Overview of Casino Gaming Industry Vendor Licensing

By Regulatory Management Counselors, P.C.

Companies that have never done business with casinos or businesses that are looking to expand their business to new geographic areas may be surprised to learn that they must often meet strict and complicated “licensing” requirements to legally sell goods or services to a casino. A governmental body having jurisdiction over regulating the casino (i.e., the country, state, province, band or tribe) normally grants these licenses. Usually, a “gaming control board” or “gaming commission” is appointed by the governmental body to handle the complicated steps involved in granting licenses.
The vendor licensing section of the CasinoVendors.com website includes a global directory of both regulatory agencies and gaming licensing and compliance advisors. In addition, you will find the Licensing by Jurisdiction section of this website very helpful as it provides a broad look at the various licensing requirements and ongoing reporting obligations for suppliers/vendors working with casinos located in various jurisdictions offering commercial and tribal casino gaming. That section also includes links to detailed jurisdictional analyses summarizing the licensing and reporting obligations for individual jurisdictions.
The systems of supplier licensing are used as a method to ensure that unsuitable parties do not infiltrate the gaming industry and impact its integrity. Companies wishing to conduct business with casinos in more than one jurisdiction face unique challenges because the requirements vary widely from state to state. In most jurisdictions, a vendor can expect to be closely scrutinized to ensure that its owners and key employees do not have criminal histories as well as to ensure the financial viability of the business applying for a license. Gaming control authorities typically conduct thorough and extensive background investigations.
All gaming jurisdictions, however, have unique and varying approaches to regulating supplier activity. For example, almost every state requires a manufacturer of items specifically for gaming activity to be licensed and to undergo a suitability determination. Many states, however, also require manufacturers or suppliers of non-gaming related goods or services to also receive a license before conducting business with a gaming facility. In addition, some jurisdictions require suppliers meeting certain dollar thresholds of business with casinos, regardless of the product or service, to become licensed with the state agency. Thus, even businesses that are supplying goods or services totally unrelated to the industry (e.g., carpet suppliers) may need to take the necessary steps to get licensed. Because of the disparity between licensing and other regulatory requirements, a number of the U.S. gaming regulatory agencies (e.g., New Jersey and Nevada) are in the process of reviewing their regulations in order to ensure that they are operating effectively and efficiently in order relieve the industry of unnecessary regulatory burdens, as well to keep up with technological advancements.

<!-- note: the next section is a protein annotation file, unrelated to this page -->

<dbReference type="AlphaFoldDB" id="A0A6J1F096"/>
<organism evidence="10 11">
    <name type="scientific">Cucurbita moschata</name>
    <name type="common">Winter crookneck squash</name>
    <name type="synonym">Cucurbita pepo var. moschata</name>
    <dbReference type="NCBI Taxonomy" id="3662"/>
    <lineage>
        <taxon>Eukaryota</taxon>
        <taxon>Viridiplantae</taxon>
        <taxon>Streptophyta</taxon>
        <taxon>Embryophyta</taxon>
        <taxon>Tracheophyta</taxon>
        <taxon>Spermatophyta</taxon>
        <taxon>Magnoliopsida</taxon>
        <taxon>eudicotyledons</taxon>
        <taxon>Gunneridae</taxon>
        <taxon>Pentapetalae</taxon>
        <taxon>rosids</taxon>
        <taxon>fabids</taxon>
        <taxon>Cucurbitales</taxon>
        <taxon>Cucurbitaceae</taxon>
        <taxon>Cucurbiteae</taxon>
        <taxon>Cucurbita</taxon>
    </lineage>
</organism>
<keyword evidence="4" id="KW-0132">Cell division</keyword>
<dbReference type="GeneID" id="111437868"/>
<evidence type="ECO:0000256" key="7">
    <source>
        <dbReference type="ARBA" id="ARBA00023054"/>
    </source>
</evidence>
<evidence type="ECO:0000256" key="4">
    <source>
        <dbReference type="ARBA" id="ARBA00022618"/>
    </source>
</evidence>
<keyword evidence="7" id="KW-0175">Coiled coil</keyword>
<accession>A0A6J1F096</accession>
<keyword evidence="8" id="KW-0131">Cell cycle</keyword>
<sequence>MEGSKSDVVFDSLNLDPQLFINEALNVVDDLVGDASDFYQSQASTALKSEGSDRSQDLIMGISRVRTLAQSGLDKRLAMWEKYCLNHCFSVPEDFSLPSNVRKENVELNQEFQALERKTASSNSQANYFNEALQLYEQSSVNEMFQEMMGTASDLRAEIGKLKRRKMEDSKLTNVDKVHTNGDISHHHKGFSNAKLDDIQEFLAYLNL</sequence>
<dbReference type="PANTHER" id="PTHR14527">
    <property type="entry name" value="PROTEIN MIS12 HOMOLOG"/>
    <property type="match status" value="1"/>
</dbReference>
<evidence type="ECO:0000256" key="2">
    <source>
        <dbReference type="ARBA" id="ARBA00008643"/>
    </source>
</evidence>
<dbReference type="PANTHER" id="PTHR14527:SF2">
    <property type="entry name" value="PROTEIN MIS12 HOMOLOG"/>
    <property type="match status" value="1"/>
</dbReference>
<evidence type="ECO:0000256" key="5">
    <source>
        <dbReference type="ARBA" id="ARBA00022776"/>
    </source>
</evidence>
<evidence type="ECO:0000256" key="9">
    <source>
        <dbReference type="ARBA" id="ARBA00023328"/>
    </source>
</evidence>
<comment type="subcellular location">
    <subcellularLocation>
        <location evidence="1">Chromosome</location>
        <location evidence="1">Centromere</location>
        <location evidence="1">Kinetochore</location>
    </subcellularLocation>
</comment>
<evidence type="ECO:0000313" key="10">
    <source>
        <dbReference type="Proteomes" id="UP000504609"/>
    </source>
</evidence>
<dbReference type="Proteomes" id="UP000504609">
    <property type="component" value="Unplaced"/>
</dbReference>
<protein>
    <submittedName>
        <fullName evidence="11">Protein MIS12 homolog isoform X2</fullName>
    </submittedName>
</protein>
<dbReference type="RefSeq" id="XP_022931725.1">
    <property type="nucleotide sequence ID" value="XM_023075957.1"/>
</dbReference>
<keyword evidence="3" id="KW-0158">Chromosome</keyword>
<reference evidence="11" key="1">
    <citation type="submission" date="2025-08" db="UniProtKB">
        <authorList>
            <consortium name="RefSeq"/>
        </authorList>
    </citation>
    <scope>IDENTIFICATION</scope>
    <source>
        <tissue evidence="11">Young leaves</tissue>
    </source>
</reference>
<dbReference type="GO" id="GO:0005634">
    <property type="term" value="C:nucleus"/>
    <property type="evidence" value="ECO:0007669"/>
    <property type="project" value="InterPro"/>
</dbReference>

Any business seeking to enter into a new market should conduct a jurisdictional “License Analysis” to verify the licensing requirements of a particular jurisdiction. Most jurisdictions have license applications to be completed and filed with the gaming control authorities. In many cases, the owners and employees of the business seeking licensure will need individual applications for certain “Key Persons” as well as fingerprint cards and a criminal history summary. Frequently, gaming jurisdictions have strict provisions prohibiting people who have been convicted of felonies, gaming-related crimes, and, in some jurisdictions, misdemeanors involving dishonesty, from becoming licensed as suppliers. If any of your owners or employees has had problems in the past, you may wish to consult legal counsel for assistance with the process.
Suppliers, owners, and key employees of suppliers of goods and services may also be asked for extensive financial information and personal balance sheets. Gaming jurisdictions examine this information to determine whether the potential licensee has financial issues that may provide a vulnerability or inclination to criminal elements to attempt to exert influence within the industry. Gaming regulators are concerned that individuals who are in desperate financial straits may be susceptible to attempts by criminals to get assistance in illegal endeavors. Frequently gaming control authorities are empowered with broad discretion to deny licensure based on a lack of “business probity” or a lack of “financial stability.”
Importantly, each gaming jurisdiction tends to have unique requirements or restrictions that apply to licensed gaming industry suppliers. Additionally, initial licensing is not the end of the process. Most gaming jurisdictions impose ongoing reporting and disclosure requirements on gaming suppliers and require licenses to be renewed on a periodic (e.g., annual or biannual) basis.
Very typically, gaming industry suppliers will be subject to a wide variety of additional criminal law provisions as a result of their participation in the casino industry. In the state of Michigan, for example, gaming suppliers are prohibited from making political contributions to state or local candidates. Violation of this law can result in 10 years' imprisonment and up to a $100,000 fine. It is imperative that any company beginning to supply casinos with goods or services finds out what unusual or peculiar laws there may be in a particular jurisdiction as this is the only way to ensure that an inadvertent criminal violation does not occur.


This article is provided by Regulatory Management Counselors, P.C. For information about the services we provide please visit our information on gaming licensing and compliance advisors.
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